The society acted de facto as the department of agriculture of India
till 1900 when there was as such no specific agricultural department
in the government machinery. It was Rev. Carey who brought extinct
species of plants and nurtured them in the garden of the society.
He also brought in Maize, Cotton, Tea, Sugar cane and Cinchona from
different countries and instilled plantation habit in different
part of the country.
was not designed only to please the agricultural scientists or horticulturists,
but to inform even the lay men of the momentous developments that the
Society bears testimony to. It has been trying over the century to capture
the spirit of the times, the passionate love for plant life. The adventures,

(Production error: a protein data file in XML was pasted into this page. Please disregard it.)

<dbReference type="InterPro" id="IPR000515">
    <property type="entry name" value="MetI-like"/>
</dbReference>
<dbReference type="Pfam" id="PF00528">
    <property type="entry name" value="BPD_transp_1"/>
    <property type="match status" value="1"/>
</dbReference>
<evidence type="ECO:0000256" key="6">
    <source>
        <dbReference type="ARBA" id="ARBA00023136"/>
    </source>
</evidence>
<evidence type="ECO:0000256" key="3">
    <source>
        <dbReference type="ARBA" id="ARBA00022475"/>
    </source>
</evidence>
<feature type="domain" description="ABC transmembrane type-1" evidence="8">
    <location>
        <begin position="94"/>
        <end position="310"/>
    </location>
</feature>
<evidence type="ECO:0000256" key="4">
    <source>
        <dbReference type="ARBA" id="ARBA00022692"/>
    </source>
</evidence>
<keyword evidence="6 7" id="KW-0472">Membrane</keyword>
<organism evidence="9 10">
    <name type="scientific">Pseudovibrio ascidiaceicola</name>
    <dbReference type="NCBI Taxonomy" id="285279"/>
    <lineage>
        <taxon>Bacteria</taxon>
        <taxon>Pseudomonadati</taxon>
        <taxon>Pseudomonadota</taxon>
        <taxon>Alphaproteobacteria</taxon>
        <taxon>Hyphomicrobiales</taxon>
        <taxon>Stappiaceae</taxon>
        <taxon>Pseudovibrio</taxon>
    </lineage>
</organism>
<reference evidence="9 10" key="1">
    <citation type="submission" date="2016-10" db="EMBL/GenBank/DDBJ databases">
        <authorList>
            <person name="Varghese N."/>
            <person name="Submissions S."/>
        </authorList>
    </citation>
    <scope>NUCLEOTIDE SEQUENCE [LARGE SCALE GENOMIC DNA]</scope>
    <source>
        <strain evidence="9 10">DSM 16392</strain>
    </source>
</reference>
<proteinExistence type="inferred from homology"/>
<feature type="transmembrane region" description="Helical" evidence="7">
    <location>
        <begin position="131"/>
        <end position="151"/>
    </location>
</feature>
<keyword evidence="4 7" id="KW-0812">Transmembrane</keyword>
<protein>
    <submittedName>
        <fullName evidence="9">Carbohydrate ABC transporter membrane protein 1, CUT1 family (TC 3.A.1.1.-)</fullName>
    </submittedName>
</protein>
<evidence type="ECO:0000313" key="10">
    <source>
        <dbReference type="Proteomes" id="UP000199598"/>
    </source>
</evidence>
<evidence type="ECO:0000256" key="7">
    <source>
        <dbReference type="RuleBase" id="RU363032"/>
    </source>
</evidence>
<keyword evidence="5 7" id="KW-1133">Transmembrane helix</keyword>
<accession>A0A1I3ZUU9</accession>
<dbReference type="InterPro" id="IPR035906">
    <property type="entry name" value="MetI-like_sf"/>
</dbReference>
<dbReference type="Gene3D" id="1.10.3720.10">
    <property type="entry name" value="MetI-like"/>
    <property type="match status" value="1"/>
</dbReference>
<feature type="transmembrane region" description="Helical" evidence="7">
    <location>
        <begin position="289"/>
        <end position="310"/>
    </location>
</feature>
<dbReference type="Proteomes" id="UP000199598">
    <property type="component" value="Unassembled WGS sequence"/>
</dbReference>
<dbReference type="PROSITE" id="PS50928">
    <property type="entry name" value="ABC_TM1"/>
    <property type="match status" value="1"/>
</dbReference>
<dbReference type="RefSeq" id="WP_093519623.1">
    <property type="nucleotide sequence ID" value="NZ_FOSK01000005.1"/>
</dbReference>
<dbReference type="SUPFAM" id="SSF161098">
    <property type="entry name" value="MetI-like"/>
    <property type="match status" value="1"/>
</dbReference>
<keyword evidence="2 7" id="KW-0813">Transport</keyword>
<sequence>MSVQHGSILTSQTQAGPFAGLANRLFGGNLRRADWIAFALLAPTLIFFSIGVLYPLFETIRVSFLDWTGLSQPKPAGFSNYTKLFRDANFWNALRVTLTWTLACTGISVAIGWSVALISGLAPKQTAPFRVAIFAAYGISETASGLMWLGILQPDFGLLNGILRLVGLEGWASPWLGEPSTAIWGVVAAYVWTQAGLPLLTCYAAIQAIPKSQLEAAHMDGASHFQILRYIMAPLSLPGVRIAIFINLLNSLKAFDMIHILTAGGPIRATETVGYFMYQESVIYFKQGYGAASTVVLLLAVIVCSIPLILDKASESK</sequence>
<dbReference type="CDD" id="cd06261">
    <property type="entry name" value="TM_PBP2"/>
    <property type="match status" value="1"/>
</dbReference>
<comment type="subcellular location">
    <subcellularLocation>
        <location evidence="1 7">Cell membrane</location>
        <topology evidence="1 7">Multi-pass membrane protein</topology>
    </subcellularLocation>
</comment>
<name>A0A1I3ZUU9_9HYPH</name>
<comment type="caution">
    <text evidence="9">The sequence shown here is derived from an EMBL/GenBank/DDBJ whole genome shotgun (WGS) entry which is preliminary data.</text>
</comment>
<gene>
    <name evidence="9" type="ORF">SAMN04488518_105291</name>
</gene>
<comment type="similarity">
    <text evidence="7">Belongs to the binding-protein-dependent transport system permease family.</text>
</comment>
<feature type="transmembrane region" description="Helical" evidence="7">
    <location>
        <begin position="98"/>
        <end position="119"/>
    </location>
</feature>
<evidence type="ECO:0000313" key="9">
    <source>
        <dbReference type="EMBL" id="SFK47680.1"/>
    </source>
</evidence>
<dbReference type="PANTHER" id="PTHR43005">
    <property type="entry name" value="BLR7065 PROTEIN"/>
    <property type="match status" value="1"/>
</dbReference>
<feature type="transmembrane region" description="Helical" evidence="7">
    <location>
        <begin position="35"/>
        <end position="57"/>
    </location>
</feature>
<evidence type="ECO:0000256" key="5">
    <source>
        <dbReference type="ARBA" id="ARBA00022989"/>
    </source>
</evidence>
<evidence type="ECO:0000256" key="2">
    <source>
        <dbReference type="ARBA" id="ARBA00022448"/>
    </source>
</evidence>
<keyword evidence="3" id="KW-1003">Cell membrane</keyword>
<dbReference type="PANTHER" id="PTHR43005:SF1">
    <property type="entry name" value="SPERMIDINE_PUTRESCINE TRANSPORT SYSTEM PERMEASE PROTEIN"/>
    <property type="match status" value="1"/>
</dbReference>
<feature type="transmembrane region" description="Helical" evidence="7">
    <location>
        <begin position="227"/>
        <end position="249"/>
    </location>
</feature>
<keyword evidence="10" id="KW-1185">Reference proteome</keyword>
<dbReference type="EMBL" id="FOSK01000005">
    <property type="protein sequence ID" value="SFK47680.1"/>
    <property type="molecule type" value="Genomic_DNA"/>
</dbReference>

the joys of discovery, the sorrows of failure and then the zealous conquest
of new frontiers. It is this skein of excitement stemming from the pioneering
spirit that seems to have woven itself through the long years.
to prompt the Society today to reinvigorate itself on the eve of a new
era with new ideas and new technologies that are poised to take Indian
agriculture to realms of untold prosperity.